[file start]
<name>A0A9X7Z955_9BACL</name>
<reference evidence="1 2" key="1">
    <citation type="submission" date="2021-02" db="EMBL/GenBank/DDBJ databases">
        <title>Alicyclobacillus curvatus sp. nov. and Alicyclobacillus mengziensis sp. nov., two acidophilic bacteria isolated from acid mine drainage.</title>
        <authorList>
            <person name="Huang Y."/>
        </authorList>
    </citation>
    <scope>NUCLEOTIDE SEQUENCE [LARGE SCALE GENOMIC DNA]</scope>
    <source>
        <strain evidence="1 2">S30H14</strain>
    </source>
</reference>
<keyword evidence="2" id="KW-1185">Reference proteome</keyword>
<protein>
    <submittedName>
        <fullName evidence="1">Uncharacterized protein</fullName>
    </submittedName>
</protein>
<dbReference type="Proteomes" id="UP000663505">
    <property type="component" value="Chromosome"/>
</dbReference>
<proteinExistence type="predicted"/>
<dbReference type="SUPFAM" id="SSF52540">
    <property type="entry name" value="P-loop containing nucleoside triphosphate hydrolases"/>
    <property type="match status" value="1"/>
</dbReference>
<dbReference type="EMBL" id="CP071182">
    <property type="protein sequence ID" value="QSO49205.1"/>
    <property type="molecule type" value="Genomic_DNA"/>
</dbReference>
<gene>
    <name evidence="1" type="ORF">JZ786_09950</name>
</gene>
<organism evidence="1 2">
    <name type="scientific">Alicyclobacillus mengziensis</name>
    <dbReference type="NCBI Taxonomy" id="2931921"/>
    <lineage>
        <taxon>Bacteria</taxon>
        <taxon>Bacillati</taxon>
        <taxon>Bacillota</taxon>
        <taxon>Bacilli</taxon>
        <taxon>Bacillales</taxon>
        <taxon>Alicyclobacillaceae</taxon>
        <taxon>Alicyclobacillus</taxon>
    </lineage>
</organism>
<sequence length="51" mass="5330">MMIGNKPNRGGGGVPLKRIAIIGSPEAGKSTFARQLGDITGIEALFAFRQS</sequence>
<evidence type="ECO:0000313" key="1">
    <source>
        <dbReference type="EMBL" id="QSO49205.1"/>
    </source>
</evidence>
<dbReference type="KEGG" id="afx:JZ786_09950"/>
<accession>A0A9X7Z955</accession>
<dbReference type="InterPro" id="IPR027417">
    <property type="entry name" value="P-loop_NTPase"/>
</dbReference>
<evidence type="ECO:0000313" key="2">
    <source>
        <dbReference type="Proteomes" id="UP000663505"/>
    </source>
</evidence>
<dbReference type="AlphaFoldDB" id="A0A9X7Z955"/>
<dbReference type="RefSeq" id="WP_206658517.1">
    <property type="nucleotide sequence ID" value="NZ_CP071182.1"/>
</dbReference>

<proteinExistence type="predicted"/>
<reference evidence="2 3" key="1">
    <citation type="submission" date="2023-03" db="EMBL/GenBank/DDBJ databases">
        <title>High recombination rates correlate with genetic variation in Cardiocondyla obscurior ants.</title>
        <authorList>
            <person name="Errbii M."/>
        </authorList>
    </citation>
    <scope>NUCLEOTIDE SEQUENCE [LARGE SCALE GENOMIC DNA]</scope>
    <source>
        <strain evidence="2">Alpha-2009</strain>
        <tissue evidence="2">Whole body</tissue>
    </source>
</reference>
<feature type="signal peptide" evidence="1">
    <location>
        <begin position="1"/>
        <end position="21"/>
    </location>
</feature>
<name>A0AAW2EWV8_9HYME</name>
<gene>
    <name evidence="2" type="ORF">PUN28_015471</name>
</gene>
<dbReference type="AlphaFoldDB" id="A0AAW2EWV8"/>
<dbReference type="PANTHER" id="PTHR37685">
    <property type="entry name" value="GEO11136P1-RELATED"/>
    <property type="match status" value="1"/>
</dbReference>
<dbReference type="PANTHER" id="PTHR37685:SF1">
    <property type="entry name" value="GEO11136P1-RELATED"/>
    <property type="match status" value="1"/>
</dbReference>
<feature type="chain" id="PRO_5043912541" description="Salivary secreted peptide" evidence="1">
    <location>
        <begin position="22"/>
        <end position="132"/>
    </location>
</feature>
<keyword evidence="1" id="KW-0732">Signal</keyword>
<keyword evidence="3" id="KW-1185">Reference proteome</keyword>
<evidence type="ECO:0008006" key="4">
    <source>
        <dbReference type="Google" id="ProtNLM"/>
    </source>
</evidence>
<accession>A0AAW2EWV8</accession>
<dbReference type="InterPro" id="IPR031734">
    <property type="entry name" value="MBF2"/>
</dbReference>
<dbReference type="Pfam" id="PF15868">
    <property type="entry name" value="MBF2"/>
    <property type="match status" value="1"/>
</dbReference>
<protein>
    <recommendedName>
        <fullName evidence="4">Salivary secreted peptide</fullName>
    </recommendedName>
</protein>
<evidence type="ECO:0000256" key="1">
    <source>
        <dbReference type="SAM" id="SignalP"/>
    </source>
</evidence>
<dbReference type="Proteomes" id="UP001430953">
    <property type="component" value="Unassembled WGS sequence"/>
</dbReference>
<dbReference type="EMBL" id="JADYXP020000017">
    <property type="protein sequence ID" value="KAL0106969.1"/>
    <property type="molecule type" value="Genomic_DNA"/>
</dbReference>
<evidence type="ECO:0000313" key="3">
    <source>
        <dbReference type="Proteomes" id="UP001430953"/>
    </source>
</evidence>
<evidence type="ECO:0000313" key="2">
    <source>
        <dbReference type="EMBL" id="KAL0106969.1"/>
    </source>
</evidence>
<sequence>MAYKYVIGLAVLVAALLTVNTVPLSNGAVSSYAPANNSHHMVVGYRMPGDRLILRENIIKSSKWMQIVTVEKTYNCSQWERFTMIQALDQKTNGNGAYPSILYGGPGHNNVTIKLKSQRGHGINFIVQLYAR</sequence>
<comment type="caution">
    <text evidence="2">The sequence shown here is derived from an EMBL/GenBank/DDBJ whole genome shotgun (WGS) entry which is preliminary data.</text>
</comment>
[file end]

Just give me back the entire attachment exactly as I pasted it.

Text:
<name>A0A9X7Z955_9BACL</name>
<reference evidence="1 2" key="1">
    <citation type="submission" date="2021-02" db="EMBL/GenBank/DDBJ databases">
        <title>Alicyclobacillus curvatus sp. nov. and Alicyclobacillus mengziensis sp. nov., two acidophilic bacteria isolated from acid mine drainage.</title>
        <authorList>
            <person name="Huang Y."/>
        </authorList>
    </citation>
    <scope>NUCLEOTIDE SEQUENCE [LARGE SCALE GENOMIC DNA]</scope>
    <source>
        <strain evidence="1 2">S30H14</strain>
    </source>
</reference>
<keyword evidence="2" id="KW-1185">Reference proteome</keyword>
<protein>
    <submittedName>
        <fullName evidence="1">Uncharacterized protein</fullName>
    </submittedName>
</protein>
<dbReference type="Proteomes" id="UP000663505">
    <property type="component" value="Chromosome"/>
</dbReference>
<proteinExistence type="predicted"/>
<dbReference type="SUPFAM" id="SSF52540">
    <property type="entry name" value="P-loop containing nucleoside triphosphate hydrolases"/>
    <property type="match status" value="1"/>
</dbReference>
<dbReference type="EMBL" id="CP071182">
    <property type="protein sequence ID" value="QSO49205.1"/>
    <property type="molecule type" value="Genomic_DNA"/>
</dbReference>
<gene>
    <name evidence="1" type="ORF">JZ786_09950</name>
</gene>
<organism evidence="1 2">
    <name type="scientific">Alicyclobacillus mengziensis</name>
    <dbReference type="NCBI Taxonomy" id="2931921"/>
    <lineage>
        <taxon>Bacteria</taxon>
        <taxon>Bacillati</taxon>
        <taxon>Bacillota</taxon>
        <taxon>Bacilli</taxon>
        <taxon>Bacillales</taxon>
        <taxon>Alicyclobacillaceae</taxon>
        <taxon>Alicyclobacillus</taxon>
    </lineage>
</organism>
<sequence length="51" mass="5330">MMIGNKPNRGGGGVPLKRIAIIGSPEAGKSTFARQLGDITGIEALFAFRQS</sequence>
<evidence type="ECO:0000313" key="1">
    <source>
        <dbReference type="EMBL" id="QSO49205.1"/>
    </source>
</evidence>
<dbReference type="KEGG" id="afx:JZ786_09950"/>
<accession>A0A9X7Z955</accession>
<dbReference type="InterPro" id="IPR027417">
    <property type="entry name" value="P-loop_NTPase"/>
</dbReference>
<evidence type="ECO:0000313" key="2">
    <source>
        <dbReference type="Proteomes" id="UP000663505"/>
    </source>
</evidence>
<dbReference type="AlphaFoldDB" id="A0A9X7Z955"/>
<dbReference type="RefSeq" id="WP_206658517.1">
    <property type="nucleotide sequence ID" value="NZ_CP071182.1"/>
</dbReference>

<proteinExistence type="predicted"/>
<reference evidence="2 3" key="1">
    <citation type="submission" date="2023-03" db="EMBL/GenBank/DDBJ databases">
        <title>High recombination rates correlate with genetic variation in Cardiocondyla obscurior ants.</title>
        <authorList>
            <person name="Errbii M."/>
        </authorList>
    </citation>
    <scope>NUCLEOTIDE SEQUENCE [LARGE SCALE GENOMIC DNA]</scope>
    <source>
        <strain evidence="2">Alpha-2009</strain>
        <tissue evidence="2">Whole body</tissue>
    </source>
</reference>
<feature type="signal peptide" evidence="1">
    <location>
        <begin position="1"/>
        <end position="21"/>
    </location>
</feature>
<name>A0AAW2EWV8_9HYME</name>
<gene>
    <name evidence="2" type="ORF">PUN28_015471</name>
</gene>
<dbReference type="AlphaFoldDB" id="A0AAW2EWV8"/>
<dbReference type="PANTHER" id="PTHR37685">
    <property type="entry name" value="GEO11136P1-RELATED"/>
    <property type="match status" value="1"/>
</dbReference>
<dbReference type="PANTHER" id="PTHR37685:SF1">
    <property type="entry name" value="GEO11136P1-RELATED"/>
    <property type="match status" value="1"/>
</dbReference>
<feature type="chain" id="PRO_5043912541" description="Salivary secreted peptide" evidence="1">
    <location>
        <begin position="22"/>
        <end position="132"/>
    </location>
</feature>
<keyword evidence="1" id="KW-0732">Signal</keyword>
<keyword evidence="3" id="KW-1185">Reference proteome</keyword>
<evidence type="ECO:0008006" key="4">
    <source>
        <dbReference type="Google" id="ProtNLM"/>
    </source>
</evidence>
<accession>A0AAW2EWV8</accession>
<dbReference type="InterPro" id="IPR031734">
    <property type="entry name" value="MBF2"/>
</dbReference>
<dbReference type="Pfam" id="PF15868">
    <property type="entry name" value="MBF2"/>
    <property type="match status" value="1"/>
</dbReference>
<protein>
    <recommendedName>
        <fullName evidence="4">Salivary secreted peptide</fullName>
    </recommendedName>
</protein>
<evidence type="ECO:0000256" key="1">
    <source>
        <dbReference type="SAM" id="SignalP"/>
    </source>
</evidence>
<dbReference type="Proteomes" id="UP001430953">
    <property type="component" value="Unassembled WGS sequence"/>
</dbReference>
<dbReference type="EMBL" id="JADYXP020000017">
    <property type="protein sequence ID" value="KAL0106969.1"/>
    <property type="molecule type" value="Genomic_DNA"/>
</dbReference>
<evidence type="ECO:0000313" key="3">
    <source>
        <dbReference type="Proteomes" id="UP001430953"/>
    </source>
</evidence>
<evidence type="ECO:0000313" key="2">
    <source>
        <dbReference type="EMBL" id="KAL0106969.1"/>
    </source>
</evidence>
<sequence>MAYKYVIGLAVLVAALLTVNTVPLSNGAVSSYAPANNSHHMVVGYRMPGDRLILRENIIKSSKWMQIVTVEKTYNCSQWERFTMIQALDQKTNGNGAYPSILYGGPGHNNVTIKLKSQRGHGINFIVQLYAR</sequence>
<comment type="caution">
    <text evidence="2">The sequence shown here is derived from an EMBL/GenBank/DDBJ whole genome shotgun (WGS) entry which is preliminary data.</text>
</comment>